Happy new year! Let’s cast our minds back to October and my much preferred holiday, Halloween. My friends and I planned to have a quiet morning tea* wearing costumes, which naturally I wanted to make myself. I was quite pleased with the end result, so prepare for lots of pictures!
I considered a few options: the classic Morticia, a black cat (the makeup would have been fun!), even Frank-N-Furter from Rocky Horror! But finally settled on a costume I’d wanted to make ever since I started sewing: a Pride & Prejudice inspired Regency gown. After all, who doesn’t want to be Lizzy Bennet?
I believe it is from the period itself, as it only comes in one size. As I wasn’t too far off the measurements I just multiplied them by a factor of 1.29, which was the ratio between the given waist measurement and my desired finished waist measurement of the garment.** As I wasn’t making a muslin, I added 1″/2.5cm seam allowances for fitting. I was as surprised as anyone when it worked out fine!
The fabric was easy: sheets, lots of sheets. Some from our linen cupboard (destined to be rags) and some from the op shop. They’re slightly different in colour and drape but…meh. It’s a costume. I’m glad I went down this path as the dress was very fabric hungry. I think I used 3 queen sheets!
I had a few hiccups along the way, mostly user error. I lined the bodice and found myself frustrated when the gathered necklines (shell + lining) wouldn’t sew together! The gathers just unraveled themselves after sewing. I’m sure this is a time that calls for an ungathered lining for stability, but I sewed the flat necklines together then fixed the gathers to a ribbon inserted in the seam allowance instead.
I also changed out the sleeve pattern for this one from the same website, as it was going to be nearly as big as the bodice! I had to shorten this sleeve a bit but it worked out ok. I didn’t have much room to move, as the back armhole cuts in deeply to the shoulder (historically accurate, apparently) and the sleeve didn’t accommodate for that. Next time I’d probably change the back bodice to a modern scooped armscye or add fabric to the back sleeve.
Something I absolutely didn’t realise before sewing was that the skirt had a train! I’m kinda flabbergasted at myself for not noticing when drafting the skirt, but anyway. It was very elegant but also extremely impractical, and was filthy at the end of the day. No traipsing through the fields to Netherfield for me!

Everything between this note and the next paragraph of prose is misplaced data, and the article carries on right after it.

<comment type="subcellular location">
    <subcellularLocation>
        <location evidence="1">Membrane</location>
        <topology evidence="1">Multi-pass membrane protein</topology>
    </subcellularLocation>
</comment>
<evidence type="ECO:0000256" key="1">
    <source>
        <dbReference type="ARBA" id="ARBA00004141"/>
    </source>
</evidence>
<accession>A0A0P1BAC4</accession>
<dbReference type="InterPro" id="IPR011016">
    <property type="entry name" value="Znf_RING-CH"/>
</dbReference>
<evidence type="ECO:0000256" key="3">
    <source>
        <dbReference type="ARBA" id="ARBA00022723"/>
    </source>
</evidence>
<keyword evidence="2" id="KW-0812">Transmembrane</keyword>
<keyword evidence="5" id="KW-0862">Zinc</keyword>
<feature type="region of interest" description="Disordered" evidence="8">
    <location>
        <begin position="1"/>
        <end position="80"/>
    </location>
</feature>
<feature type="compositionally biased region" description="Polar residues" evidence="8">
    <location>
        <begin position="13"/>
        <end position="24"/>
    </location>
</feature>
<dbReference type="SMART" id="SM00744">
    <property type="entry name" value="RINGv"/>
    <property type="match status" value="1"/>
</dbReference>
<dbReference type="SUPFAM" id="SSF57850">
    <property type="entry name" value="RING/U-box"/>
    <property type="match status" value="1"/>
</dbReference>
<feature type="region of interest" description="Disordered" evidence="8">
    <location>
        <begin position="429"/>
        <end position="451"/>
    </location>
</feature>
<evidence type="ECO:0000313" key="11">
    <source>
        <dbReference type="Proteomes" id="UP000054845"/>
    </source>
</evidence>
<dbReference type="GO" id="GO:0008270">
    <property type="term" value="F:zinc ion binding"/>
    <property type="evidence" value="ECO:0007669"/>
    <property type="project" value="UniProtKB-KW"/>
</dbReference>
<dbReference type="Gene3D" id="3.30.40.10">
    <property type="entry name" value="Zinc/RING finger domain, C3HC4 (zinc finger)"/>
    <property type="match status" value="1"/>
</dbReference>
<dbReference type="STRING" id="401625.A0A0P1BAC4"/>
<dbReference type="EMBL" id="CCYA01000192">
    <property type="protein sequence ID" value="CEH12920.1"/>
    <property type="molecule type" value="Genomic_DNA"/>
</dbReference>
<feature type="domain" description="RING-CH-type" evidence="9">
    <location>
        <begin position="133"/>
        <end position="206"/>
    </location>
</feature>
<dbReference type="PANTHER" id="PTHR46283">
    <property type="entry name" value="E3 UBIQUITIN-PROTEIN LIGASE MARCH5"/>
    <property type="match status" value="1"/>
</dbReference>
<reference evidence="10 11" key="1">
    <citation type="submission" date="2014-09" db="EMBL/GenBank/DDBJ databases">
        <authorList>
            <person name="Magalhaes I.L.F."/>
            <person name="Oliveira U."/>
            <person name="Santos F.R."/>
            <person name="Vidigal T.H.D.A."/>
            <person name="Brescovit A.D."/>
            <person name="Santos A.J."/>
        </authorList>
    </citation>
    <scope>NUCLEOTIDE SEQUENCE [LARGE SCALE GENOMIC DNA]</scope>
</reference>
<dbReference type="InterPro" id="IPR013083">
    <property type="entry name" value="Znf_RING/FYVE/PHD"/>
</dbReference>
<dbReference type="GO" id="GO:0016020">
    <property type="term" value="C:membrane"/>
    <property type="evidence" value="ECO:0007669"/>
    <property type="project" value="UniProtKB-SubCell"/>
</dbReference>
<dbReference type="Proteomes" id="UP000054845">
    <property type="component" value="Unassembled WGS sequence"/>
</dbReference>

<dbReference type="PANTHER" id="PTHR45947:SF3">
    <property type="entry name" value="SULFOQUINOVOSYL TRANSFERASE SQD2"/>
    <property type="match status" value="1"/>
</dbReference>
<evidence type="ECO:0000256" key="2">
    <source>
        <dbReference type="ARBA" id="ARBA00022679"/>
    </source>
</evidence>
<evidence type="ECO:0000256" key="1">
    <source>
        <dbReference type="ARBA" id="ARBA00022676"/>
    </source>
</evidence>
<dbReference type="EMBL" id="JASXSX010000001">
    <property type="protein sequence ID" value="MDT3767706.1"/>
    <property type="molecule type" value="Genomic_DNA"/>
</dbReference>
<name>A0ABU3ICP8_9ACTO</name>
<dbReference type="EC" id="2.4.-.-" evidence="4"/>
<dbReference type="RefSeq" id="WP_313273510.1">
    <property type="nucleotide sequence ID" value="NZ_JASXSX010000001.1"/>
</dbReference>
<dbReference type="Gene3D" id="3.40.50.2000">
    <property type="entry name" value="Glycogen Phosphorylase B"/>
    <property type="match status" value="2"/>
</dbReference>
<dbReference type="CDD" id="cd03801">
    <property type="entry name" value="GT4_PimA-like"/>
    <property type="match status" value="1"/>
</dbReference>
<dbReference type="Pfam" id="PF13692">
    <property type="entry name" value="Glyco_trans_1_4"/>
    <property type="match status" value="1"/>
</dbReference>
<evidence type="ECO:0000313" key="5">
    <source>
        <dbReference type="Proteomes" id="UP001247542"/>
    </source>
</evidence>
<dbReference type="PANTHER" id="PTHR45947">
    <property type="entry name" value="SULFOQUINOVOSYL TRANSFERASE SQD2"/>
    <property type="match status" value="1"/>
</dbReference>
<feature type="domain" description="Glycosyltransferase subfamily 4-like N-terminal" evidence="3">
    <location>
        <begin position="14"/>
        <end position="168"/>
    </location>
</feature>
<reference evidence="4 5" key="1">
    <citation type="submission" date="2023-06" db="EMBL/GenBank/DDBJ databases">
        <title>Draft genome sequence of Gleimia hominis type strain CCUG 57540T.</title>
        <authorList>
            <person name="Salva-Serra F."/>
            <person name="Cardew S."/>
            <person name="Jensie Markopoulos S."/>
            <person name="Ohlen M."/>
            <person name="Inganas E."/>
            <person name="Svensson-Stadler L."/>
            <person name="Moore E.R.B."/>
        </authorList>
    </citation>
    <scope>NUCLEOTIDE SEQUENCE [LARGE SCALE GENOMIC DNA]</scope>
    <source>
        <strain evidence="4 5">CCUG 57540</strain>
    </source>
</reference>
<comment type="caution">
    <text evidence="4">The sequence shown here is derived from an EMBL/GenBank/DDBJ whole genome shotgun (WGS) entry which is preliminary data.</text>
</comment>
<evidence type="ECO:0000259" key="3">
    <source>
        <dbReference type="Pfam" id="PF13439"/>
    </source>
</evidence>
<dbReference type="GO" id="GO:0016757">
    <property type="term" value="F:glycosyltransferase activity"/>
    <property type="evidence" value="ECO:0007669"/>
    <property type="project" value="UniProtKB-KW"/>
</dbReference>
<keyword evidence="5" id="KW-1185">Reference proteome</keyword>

This mean that my skirt lining (which isn’t exactly period accurate, but I wasn’t sewing stays and shifts) was its own pattern so it didn’t form a train too. It was a basic A-line skirt, both pieces formed by placing the front skirt pattern 3″ away from the fabric fold. Any a-line skirt pattern would do, and length is easier to add than take away. In fact, I had to take 15cm from the skirt pattern and lining once cut and sewn together!
To finish it off, I added rouleau loops to the waistband for ribbon ties (inserted in the seams themselves), and made a bonnet from an op shopped straw hat (which I’ll write a full post on another time. EDIT: blog post now up!). I wore it with a shawl and gloves of mine, an op-shopped fan and borrowed jewellery. I chose my gold-rimmed glasses as they seemed more authentic than my plastic tortoiseshell ones!
I’m really pleased with how the dress turned out, though next time I probably would just use a commercial pattern to make it easy on myself, and not, you know, finding a surprise train in the skirt! And really, the calculations, drafting and fitting involved was a lot more involved than I could describe in this post. A 60s babydoll pattern would be a perfect place to start and would involve a lot less fitting.
Did you dress up for Halloween? Or have a dream costume you’d like to make/wear? I’m already planning next year’s…
Finally, I’ll leave you with pictures, partly because I love this costume, and partly because I hate it when people describe an elaborate outfit they made and have a few distantly shot fashion pictures that totally obscure the details.
*I’m blessed to have friends who accommodate my very narrow hours of operation.
**I multiplied some areas by a factor of 1.26 as that was the ratio between the given armhole depth and the armhole depth on a well-fitting bodice of mine.